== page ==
Insurance 101: Understanding How Deductibles Work

Confused about insurance deductibles? Gain clarity on how they work and when they apply to save on your home or auto insurance.
May 8, 2024 | Auto

Navigating insurance can be complex, with various terms and concepts to understand. In this article, we delve into the definition of an insurance deductible, explore the different types you may encounter, and discuss how deductibles impact your insurance premiums. Additionally, we'll offer valuable tips on things to consider when selecting the right deductible amount for your needs and weighing the pros and cons of high versus low deductibles. 

What Is an Insurance Deductible?

An insurance deductible is the amount you agree to pay for a claim before the insurance company starts covering additional costs. For example, if you have a home claim, the deductible amount is deducted (or subtracted) from the total amount of damage. Then, the insurance company pays the remaining loss up to the policy limits. Deductibles typically apply to damage to your property, not the liability portion of insurance coverage.

Types of Insurance Deductibles

Auto Deductibles 

Auto deductibles apply to damage to your vehicle and typically range from $250 to $1,000 or more. 

Property Deductibles

Property deductibles, like on a homeowners or business insurance policy, can be a little more complicated. In these situations, there are two main types of deductibles:

  • Dollar deductible: A predetermined amount, usually a minimum of $500.
  • Percentage deductible: A percentage of the insured building value.

Deductible Examples

Here are a few examples of how the different deductible options work:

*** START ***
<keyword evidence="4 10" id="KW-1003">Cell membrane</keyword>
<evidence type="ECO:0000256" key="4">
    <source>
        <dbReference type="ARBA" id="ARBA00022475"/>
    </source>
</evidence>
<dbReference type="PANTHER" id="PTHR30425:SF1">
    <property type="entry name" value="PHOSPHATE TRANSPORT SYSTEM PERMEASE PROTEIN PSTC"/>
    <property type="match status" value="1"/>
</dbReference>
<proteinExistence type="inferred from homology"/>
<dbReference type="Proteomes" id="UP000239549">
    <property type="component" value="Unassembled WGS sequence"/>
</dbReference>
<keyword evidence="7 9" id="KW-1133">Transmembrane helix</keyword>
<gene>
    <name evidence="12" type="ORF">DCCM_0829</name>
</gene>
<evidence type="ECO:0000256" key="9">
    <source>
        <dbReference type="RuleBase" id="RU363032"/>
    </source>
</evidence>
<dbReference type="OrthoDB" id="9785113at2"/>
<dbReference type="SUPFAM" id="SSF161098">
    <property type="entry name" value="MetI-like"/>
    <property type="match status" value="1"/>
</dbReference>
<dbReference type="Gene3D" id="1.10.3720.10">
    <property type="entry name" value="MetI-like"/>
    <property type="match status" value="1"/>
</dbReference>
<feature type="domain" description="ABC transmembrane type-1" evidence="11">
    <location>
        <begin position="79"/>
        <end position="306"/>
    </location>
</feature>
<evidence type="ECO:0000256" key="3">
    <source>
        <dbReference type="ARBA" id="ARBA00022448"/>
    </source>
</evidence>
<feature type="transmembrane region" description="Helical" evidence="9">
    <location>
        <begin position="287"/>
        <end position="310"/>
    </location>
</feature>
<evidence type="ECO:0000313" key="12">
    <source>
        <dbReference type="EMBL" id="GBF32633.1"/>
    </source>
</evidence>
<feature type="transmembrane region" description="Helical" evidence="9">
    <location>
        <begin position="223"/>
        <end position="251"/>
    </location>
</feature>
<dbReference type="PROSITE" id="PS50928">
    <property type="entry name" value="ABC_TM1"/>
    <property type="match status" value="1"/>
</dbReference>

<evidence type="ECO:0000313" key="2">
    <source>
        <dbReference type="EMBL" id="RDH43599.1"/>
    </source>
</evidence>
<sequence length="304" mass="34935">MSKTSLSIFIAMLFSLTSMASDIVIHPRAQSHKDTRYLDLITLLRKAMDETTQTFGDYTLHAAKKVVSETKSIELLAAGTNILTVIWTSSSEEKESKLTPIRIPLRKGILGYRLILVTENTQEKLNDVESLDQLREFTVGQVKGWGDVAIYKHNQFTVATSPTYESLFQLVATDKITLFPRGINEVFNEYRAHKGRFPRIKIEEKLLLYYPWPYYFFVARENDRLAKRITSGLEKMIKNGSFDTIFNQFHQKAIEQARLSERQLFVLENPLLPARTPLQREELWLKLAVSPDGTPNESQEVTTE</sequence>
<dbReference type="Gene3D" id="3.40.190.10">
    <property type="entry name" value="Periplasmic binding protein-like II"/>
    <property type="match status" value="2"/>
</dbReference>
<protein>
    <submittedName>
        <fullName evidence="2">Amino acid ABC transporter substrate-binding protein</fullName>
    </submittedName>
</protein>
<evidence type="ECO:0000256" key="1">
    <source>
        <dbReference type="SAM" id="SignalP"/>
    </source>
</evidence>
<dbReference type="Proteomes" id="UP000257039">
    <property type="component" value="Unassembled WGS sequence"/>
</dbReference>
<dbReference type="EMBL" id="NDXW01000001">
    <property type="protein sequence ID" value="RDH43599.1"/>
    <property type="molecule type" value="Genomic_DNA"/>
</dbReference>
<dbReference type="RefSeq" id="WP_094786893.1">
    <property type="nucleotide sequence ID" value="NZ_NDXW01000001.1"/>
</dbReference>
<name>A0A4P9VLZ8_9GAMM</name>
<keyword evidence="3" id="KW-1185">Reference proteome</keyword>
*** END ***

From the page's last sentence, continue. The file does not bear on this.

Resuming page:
• Auto deductible: You have a $1,000 deductible for collision coverage. You backed into a concrete wall. The cost to repair the vehicle was $3,000. You would pay the $1,000 deductible, and the insurance company would pay the remaining $2,000 balance.
  • Property dollar deductible: You have a $1,000 deductible for your home coverage. Your dishwasher leaked, resulting in $6,000 in damage. You would pay the $1,000 deductible, and the insurance company would pay the remaining $5,000.
  • Property percentage deductible: You have a 1% deductible on your home insured for $350,000. A windstorm blew a tree onto your house, causing $8,000 in damage. You would pay $3,500 (1% deductible) and the insurance company would pay the remaining $4,500 in damages.

How Deductibles Affect Insurance Premiums

Typically, higher deductibles result in lower premiums because you agree to take on more of the loss. Conversely, lower deductibles generally result in higher premiums.

Choosing the Right Deductible

Ultimately, there is not a one-size-fits-all answer. Choosing a deductible is a decision that will vary from person to person. We recommend weighing the pros and cons of the following:

  • Financial situation: Consider your financial ability to pay the deductible in the event of a claim.

  • Risk tolerance: Evaluate your risk tolerance and how much financial risk you are willing to bear.

  • Type of deductible: Most of the time, deductibles apply per claim. Acuity's Road and Residence Package Policy offers a unique opportunity for a per event deductible if your home and vehicle are damaged by the same event.

  • Premium costs: Recognize the relationship between deductibles and premiums. High deductibles can mean lower premiums but may require a higher out-of-pocket payment for a claim. On the other hand, low deductibles result in higher premiums but lower upfront costs in the event of a claim.

Review your insurance policy if you are unsure about your current deductible amounts. For personalized advice, consult with a local independent agent.

 *This is general information. Actual payments will depend on the specific event and policy language.